An offshoot of the Richmond nurseries, this laid-back eatery pairs palms and Murano chandeliers with a garden-fresh menu from the Boglione family farm. Seasonal dishes are dressed in flowers; equally romantic are modern artworks, antiques and floral arrangements. In summer, sip a petal-garnished prosecco or take afternoon tea alfresco on Floral Court and forage in the shop.
This local pub ticks all the important pub boxes: friendly staff, excellent bar snacks, a decent beer garden, epic Sunday roasts and a fire in winter. Do not miss their Comté and pickled chilli spring rolls.
With its neon artwork, David Shrigley gallery and pink India Mahdavi lounge, this 18th-century townhouse is London’s Instagram darling. Superstar chef Pierre Gagnaire is the brains behind the menu, which includes suitably luxe sandwiches filled with caviar, foie gras or truffled egg. New art commissions and a programme of creative nights (canine life drawing, anyone?) ensure its street cred is up-to-the-minute, too.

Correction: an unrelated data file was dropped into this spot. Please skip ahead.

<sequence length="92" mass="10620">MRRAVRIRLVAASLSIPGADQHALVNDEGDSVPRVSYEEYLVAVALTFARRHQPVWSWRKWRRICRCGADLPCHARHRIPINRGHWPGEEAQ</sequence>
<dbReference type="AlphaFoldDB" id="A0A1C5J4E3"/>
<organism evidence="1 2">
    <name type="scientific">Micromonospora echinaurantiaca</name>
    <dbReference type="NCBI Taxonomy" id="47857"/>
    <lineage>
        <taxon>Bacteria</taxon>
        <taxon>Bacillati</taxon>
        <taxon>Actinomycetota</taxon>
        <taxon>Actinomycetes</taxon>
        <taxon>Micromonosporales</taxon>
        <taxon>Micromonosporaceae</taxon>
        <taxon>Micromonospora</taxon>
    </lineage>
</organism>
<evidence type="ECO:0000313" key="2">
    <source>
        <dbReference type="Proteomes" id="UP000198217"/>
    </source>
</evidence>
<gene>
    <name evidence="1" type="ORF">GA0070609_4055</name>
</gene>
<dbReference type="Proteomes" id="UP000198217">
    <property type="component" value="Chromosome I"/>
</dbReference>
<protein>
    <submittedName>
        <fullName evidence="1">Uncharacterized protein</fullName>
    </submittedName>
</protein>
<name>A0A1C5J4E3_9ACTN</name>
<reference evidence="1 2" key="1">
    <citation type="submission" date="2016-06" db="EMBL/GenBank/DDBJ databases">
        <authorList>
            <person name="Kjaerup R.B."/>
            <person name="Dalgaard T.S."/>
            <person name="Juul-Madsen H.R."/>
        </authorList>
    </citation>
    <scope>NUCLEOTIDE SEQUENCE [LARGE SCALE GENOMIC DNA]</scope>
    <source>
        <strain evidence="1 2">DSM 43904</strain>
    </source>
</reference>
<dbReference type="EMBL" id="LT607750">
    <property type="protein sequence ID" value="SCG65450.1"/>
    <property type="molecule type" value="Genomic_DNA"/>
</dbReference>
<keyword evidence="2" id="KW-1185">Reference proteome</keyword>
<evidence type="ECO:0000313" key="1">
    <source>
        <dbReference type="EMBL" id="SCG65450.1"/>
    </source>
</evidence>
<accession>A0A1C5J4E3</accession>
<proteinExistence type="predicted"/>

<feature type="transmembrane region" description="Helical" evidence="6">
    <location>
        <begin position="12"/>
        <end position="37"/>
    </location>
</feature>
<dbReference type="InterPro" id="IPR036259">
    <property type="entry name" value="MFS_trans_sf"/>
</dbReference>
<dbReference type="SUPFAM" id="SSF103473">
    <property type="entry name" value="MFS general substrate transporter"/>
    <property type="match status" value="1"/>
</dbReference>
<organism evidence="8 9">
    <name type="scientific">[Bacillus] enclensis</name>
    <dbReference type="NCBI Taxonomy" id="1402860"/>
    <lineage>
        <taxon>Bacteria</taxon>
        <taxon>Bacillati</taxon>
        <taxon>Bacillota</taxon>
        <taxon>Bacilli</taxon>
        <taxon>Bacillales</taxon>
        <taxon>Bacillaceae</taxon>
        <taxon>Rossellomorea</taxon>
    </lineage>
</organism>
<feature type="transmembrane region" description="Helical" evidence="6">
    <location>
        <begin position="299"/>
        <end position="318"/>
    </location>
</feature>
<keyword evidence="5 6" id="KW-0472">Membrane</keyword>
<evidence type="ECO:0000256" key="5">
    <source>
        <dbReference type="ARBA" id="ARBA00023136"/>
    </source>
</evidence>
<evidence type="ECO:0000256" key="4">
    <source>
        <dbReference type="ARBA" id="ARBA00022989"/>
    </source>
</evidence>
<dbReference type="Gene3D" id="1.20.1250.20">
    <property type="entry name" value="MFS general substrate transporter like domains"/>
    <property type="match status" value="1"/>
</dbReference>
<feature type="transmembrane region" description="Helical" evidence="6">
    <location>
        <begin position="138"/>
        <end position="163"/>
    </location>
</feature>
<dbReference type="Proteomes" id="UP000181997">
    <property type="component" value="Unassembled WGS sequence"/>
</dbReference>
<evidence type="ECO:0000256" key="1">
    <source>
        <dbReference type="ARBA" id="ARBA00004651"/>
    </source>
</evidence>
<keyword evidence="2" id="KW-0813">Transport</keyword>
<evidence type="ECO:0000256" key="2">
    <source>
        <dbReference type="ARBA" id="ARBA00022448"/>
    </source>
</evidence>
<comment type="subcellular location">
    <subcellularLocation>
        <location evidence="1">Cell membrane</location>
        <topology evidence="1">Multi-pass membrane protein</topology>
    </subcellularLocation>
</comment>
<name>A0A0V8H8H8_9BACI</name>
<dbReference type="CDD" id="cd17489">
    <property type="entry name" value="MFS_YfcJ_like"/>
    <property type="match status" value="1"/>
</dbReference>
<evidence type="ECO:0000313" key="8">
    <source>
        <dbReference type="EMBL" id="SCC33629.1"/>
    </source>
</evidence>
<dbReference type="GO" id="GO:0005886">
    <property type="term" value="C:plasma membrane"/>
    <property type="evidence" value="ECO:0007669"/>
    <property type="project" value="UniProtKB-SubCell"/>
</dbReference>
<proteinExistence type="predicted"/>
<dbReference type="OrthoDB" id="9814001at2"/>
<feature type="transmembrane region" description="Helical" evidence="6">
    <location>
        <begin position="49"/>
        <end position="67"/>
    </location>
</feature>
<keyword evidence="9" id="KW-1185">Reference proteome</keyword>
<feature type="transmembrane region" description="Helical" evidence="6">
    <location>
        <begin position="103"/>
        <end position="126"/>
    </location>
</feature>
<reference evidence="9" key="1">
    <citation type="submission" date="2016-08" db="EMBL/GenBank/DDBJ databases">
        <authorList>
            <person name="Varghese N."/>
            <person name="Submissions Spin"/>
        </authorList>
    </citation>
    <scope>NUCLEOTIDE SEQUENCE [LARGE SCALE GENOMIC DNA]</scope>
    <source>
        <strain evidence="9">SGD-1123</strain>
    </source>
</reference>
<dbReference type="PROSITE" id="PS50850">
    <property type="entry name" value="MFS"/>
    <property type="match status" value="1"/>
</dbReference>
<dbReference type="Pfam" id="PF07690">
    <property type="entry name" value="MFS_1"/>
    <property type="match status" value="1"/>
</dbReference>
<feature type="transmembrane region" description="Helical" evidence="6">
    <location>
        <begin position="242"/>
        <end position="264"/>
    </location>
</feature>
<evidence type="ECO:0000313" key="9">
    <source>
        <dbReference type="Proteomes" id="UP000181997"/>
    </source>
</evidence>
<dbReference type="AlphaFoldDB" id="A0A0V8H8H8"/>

Over the 30 years since it opened, this Italianate, Thames-side eatery has lost none of its lustre. Lunching on its terrace, peach Bellini in hand, is one of London’s greatest pleasures – and things get even better once the food starts rolling up. It’s undeniably pricey, but the quality’s off the scale, from nettle-flecked fresh tagliatelle to wood-roasted Scottish langoustines.
Poppie’s has been running since the 1950s and is a proud London institution – so much so, that there are now three locations. The original is in Spitalfields in the East End and has a wonderful genuine retro vibe. This location means that not only can you get the perfect plate of hot fish and chips, but local delicacy, jellied eels, too.
Responsibly sourced fish and top quality ingredients mean Poppie’s isn’t old-fashioned when it matters, but keeps its beautiful nostalgia.